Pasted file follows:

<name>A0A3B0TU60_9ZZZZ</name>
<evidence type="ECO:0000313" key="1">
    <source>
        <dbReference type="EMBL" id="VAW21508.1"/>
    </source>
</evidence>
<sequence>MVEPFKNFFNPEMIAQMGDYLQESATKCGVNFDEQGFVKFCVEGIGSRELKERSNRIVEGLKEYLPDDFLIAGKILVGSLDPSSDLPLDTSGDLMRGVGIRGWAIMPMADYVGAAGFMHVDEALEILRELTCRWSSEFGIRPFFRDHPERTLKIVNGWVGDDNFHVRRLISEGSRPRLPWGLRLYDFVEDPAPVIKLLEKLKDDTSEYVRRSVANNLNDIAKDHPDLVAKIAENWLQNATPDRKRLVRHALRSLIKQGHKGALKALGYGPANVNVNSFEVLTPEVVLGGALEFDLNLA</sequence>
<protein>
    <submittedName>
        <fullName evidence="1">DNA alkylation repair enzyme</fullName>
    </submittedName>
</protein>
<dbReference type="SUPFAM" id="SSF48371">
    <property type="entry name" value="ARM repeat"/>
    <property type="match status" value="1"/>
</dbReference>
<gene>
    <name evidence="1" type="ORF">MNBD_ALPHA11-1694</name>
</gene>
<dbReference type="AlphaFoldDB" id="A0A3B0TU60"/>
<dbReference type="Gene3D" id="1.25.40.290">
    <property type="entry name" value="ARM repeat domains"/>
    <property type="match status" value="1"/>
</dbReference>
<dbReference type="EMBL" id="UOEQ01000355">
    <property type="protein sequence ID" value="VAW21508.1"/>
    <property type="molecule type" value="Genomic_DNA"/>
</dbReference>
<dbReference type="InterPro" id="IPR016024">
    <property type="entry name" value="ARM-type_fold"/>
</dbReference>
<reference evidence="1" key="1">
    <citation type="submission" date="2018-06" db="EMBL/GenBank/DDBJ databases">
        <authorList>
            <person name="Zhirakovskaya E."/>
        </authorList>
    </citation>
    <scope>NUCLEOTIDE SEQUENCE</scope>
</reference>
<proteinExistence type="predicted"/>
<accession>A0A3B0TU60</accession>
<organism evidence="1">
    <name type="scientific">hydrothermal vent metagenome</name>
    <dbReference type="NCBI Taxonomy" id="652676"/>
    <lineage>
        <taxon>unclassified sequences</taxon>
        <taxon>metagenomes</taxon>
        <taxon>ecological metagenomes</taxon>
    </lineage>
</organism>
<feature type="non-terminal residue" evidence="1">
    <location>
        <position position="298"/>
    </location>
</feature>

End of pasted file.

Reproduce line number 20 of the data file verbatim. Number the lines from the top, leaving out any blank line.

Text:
<dbReference type="AlphaFoldDB" id="A0A3B0TU60"/>